Victoria Downing
Sharpe + Harrell Photography Victoria Downing

At a recent meeting with a group of sophisticated remodeling company owners, emotions ran high as several described their efforts to bring business in the door and keep their companies afloat. For months, these remodelers were working 70 to 80 hours per week, using all of their business acumen to battle the challenges that the economy has been throwing at them. All were emotionally and physically spent. They desperately needed a break from the stress.

Pep Plus

According to researchers at the Mayo Clinic, exercise increases your overall health and sense of well-being, which puts more pep in your step every day. But exercise also has direct stress-busting benefits.

  • Endorphin high. Physical activity helps bump up production of your brain’s feel-good neurotransmitters, called endorphins. Although this function is often referred to as a runner’s high, a rousing game of tennis or a nature hike also can achieve this same feeling. If you’ve neglected your favorite activities because you feel you have to work, it’s time to reconnect.
  • Meditation in motion. As you begin to regularly shed daily tensions through movement and physical activity, you may find that this focus on a single task — and the resulting energy and optimism — can help you remain calm and clear in everything you do. When I attend ice skating classes, I have to focus all my attention on completing the exercises and not falling! One client includes one night of rock climbing in his busy schedule. Choose an activity that requires focus to really clear your head.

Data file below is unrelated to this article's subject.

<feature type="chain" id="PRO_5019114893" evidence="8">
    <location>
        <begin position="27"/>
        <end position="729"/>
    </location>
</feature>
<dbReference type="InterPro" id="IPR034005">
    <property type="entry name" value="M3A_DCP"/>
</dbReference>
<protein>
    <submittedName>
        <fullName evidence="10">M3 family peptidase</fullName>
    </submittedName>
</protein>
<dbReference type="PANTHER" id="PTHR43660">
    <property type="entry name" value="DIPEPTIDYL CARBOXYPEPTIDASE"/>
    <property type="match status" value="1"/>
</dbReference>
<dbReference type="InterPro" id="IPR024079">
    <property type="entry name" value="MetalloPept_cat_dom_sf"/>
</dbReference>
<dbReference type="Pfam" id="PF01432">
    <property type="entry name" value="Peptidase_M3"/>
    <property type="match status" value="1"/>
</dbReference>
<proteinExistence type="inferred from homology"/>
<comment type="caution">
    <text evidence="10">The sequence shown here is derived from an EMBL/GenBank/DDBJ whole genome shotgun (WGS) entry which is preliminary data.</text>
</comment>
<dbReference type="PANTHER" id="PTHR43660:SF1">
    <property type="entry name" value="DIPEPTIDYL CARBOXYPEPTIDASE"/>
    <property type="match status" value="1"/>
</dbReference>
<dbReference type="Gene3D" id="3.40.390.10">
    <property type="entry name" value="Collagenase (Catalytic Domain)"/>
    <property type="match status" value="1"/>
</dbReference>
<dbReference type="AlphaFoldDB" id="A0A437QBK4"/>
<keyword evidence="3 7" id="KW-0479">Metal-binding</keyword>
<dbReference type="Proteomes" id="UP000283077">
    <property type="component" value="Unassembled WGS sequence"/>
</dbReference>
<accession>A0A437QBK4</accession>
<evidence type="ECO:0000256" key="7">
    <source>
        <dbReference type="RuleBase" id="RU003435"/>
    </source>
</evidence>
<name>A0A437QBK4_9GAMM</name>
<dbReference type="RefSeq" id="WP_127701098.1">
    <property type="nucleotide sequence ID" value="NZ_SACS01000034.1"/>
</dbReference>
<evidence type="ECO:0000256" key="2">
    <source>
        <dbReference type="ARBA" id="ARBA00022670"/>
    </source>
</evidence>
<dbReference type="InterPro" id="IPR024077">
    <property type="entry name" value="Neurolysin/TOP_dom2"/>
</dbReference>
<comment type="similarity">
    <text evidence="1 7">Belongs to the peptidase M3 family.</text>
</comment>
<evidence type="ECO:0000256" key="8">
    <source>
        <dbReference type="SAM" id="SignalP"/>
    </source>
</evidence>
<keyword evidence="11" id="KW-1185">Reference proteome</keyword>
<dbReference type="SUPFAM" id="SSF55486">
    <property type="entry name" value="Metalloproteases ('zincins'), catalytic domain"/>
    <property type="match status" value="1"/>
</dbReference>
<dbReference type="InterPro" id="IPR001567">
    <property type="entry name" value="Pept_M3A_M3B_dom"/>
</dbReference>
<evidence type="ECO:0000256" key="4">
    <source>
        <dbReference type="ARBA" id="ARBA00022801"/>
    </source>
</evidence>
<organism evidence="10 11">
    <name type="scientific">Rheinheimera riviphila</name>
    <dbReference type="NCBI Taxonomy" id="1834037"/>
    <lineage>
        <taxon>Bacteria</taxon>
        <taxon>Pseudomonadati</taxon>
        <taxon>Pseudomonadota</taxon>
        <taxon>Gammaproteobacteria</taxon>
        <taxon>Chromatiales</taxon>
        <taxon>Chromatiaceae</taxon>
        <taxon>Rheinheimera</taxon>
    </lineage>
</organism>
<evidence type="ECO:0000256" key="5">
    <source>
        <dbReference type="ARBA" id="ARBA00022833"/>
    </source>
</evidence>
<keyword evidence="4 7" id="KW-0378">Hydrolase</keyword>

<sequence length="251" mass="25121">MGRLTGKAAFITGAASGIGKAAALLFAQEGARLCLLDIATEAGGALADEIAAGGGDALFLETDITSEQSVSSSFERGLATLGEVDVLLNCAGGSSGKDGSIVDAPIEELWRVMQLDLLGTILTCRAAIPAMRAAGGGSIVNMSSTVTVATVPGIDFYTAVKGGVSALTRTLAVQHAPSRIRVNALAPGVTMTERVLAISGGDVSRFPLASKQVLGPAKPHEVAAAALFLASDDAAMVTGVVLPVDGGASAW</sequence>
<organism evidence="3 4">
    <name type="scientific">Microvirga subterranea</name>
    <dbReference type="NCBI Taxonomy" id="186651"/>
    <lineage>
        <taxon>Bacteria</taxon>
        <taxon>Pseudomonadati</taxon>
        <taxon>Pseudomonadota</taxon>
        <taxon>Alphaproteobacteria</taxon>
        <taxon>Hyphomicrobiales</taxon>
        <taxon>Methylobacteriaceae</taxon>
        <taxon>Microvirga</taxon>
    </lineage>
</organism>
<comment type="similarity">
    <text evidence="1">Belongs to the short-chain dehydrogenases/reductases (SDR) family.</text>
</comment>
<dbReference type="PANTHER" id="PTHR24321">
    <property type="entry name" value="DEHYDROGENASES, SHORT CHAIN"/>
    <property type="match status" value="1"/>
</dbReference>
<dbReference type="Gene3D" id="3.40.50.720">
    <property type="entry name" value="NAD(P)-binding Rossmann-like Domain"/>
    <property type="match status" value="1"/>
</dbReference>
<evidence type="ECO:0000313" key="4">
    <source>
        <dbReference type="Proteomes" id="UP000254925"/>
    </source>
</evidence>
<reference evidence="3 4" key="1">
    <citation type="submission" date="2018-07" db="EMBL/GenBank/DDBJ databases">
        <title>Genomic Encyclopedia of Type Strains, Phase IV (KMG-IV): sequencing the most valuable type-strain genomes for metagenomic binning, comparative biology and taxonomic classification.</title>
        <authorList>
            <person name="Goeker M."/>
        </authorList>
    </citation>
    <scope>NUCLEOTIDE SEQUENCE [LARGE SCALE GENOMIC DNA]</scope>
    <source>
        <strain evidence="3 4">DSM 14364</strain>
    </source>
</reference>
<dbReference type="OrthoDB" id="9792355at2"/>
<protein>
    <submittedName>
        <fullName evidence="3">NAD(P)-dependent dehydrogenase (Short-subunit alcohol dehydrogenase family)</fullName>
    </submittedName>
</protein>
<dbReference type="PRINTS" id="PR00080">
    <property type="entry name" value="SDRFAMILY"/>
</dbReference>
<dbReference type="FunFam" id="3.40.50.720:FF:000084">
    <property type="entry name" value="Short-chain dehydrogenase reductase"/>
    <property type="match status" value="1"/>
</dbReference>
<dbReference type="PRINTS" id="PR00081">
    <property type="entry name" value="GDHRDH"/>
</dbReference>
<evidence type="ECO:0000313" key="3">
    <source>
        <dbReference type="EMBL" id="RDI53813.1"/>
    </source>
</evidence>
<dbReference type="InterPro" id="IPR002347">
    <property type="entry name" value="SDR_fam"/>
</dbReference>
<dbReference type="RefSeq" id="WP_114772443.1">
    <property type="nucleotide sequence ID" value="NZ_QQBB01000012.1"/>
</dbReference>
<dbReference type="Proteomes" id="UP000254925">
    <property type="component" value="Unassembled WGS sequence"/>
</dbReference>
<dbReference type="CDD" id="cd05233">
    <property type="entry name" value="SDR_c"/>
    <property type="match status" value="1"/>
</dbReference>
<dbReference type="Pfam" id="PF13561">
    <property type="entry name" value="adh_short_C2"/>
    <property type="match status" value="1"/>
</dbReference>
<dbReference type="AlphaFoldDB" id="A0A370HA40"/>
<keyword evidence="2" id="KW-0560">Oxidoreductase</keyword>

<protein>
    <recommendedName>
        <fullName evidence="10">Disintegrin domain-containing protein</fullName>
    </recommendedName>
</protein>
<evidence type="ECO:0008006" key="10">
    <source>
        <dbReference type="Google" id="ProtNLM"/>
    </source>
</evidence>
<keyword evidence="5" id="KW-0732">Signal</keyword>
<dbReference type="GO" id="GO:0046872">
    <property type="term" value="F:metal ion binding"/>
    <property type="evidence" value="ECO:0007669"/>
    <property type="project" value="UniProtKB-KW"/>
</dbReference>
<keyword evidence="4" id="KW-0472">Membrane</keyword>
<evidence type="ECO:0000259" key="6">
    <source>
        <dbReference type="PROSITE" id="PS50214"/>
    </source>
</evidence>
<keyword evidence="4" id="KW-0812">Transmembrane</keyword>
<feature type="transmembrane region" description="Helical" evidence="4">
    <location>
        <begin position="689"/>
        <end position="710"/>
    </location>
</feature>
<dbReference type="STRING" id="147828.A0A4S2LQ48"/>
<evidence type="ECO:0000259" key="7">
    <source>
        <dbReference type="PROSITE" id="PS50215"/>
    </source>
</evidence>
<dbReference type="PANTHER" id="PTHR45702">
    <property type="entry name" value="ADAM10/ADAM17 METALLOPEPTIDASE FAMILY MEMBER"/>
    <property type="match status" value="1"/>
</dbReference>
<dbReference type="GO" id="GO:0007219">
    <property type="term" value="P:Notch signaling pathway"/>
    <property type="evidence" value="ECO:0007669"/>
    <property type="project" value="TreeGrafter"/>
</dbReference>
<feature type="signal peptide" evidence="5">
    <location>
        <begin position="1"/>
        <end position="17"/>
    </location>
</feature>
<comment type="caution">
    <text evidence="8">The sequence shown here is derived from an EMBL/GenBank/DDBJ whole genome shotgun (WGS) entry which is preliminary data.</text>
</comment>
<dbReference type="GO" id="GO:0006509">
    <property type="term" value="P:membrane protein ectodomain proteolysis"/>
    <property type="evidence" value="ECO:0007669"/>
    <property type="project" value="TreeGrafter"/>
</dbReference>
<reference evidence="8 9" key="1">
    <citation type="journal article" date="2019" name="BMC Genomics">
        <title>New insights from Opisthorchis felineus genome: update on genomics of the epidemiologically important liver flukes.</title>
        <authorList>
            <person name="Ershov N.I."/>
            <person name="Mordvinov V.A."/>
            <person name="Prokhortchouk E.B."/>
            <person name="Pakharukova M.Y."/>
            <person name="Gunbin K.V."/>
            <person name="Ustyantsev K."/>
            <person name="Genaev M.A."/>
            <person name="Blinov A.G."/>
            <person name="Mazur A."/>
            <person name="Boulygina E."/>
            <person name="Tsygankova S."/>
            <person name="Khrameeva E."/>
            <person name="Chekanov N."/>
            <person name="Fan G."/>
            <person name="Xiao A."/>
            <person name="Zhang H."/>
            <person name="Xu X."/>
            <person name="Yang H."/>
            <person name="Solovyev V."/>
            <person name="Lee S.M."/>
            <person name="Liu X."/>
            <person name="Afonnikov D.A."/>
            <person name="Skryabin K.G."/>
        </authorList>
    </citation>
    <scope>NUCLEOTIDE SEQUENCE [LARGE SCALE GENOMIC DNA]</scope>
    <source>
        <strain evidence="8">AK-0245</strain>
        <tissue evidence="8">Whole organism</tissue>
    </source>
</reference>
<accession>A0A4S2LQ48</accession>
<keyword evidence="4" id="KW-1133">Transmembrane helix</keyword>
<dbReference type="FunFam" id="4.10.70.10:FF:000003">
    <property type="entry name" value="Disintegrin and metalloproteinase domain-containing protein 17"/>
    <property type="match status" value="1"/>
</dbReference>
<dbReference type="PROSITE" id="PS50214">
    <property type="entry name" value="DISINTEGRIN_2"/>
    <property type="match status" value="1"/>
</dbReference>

• Mood improvement. Regular exercise can increase self-confidence and lower the symptoms associated with mild depression and anxiety. Exercise can also improve your sleep, which is often disrupted by stress, depression, and anxiety. Lowered stress levels will give you a sense of command over your body and your life, and your optimism and upbeat outlook will quickly catch on with the people around you.

The most common symptoms of stress that I see are:

  • Poor sleep. Stress wreaks havoc with your sleep, but the more physically tired you are, the better you will sleep. That’s where exercise comes in.
  • Weight fluctuation. One remodeler lost 35 pounds after this past difficult summer. Another gained the same amount after dozens of unhealthy fast food meals.
  • Snappy attitude. Snapping at employees and family when you’re worrying won’t help. It just spreads the stress to others.

There’s never been a better time to learn how to manage your anxiety. Take the first step today — go get some exercise!
—Victoria Downing is president of Remodelers Advantage. 301.490.5620.